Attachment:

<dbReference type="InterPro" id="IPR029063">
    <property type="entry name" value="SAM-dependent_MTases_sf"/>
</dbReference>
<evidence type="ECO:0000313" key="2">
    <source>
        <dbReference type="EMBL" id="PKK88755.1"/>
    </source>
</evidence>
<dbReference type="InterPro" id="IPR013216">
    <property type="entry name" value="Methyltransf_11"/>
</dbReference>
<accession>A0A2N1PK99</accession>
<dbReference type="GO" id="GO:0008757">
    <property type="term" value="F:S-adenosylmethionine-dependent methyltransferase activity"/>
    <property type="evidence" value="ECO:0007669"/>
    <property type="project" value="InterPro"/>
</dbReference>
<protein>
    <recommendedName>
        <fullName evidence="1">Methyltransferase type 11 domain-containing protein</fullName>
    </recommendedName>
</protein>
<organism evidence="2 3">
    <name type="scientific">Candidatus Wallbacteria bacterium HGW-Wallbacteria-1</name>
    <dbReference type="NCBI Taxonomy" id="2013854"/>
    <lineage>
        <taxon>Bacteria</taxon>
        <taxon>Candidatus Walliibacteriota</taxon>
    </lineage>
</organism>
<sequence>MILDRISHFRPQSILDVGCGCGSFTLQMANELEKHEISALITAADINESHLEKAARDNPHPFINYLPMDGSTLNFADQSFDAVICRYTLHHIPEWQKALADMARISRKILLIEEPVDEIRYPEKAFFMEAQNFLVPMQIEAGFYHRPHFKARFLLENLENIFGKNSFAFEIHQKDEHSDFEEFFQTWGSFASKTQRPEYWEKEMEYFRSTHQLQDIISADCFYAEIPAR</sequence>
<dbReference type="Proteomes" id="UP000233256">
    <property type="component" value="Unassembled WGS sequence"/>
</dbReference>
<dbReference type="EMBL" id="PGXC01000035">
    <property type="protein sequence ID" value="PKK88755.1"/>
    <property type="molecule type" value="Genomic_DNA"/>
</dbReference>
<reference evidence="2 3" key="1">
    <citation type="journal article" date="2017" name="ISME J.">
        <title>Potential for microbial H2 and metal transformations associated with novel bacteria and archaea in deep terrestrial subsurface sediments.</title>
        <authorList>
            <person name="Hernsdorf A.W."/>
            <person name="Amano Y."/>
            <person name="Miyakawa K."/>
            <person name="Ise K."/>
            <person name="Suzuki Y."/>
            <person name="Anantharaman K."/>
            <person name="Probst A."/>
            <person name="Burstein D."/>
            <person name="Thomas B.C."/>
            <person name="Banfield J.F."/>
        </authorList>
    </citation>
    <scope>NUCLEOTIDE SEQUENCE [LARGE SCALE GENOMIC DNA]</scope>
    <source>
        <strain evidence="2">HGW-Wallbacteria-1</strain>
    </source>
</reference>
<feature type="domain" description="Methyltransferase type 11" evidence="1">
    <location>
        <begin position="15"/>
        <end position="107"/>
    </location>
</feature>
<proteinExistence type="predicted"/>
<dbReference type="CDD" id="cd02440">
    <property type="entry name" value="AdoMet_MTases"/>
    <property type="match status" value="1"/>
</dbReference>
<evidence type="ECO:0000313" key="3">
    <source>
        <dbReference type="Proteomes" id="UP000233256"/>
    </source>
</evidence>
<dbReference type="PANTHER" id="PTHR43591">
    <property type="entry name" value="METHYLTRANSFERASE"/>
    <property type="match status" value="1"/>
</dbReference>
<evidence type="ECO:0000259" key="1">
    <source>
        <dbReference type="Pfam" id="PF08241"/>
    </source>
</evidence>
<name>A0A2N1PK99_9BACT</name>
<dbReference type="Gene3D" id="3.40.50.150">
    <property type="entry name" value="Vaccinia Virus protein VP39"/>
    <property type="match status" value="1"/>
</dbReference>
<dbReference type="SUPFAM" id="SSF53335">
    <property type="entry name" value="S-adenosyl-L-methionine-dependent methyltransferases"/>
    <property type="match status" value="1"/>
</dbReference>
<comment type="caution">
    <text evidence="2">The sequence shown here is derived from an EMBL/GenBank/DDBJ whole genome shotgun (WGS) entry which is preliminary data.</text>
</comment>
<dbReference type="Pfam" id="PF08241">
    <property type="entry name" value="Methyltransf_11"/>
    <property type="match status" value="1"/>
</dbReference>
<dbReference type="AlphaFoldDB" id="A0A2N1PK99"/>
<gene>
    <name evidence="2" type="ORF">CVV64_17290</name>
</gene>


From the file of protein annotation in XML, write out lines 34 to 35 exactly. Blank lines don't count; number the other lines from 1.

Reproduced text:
</dbReference>
<dbReference type="EMBL" id="PGXC01000035">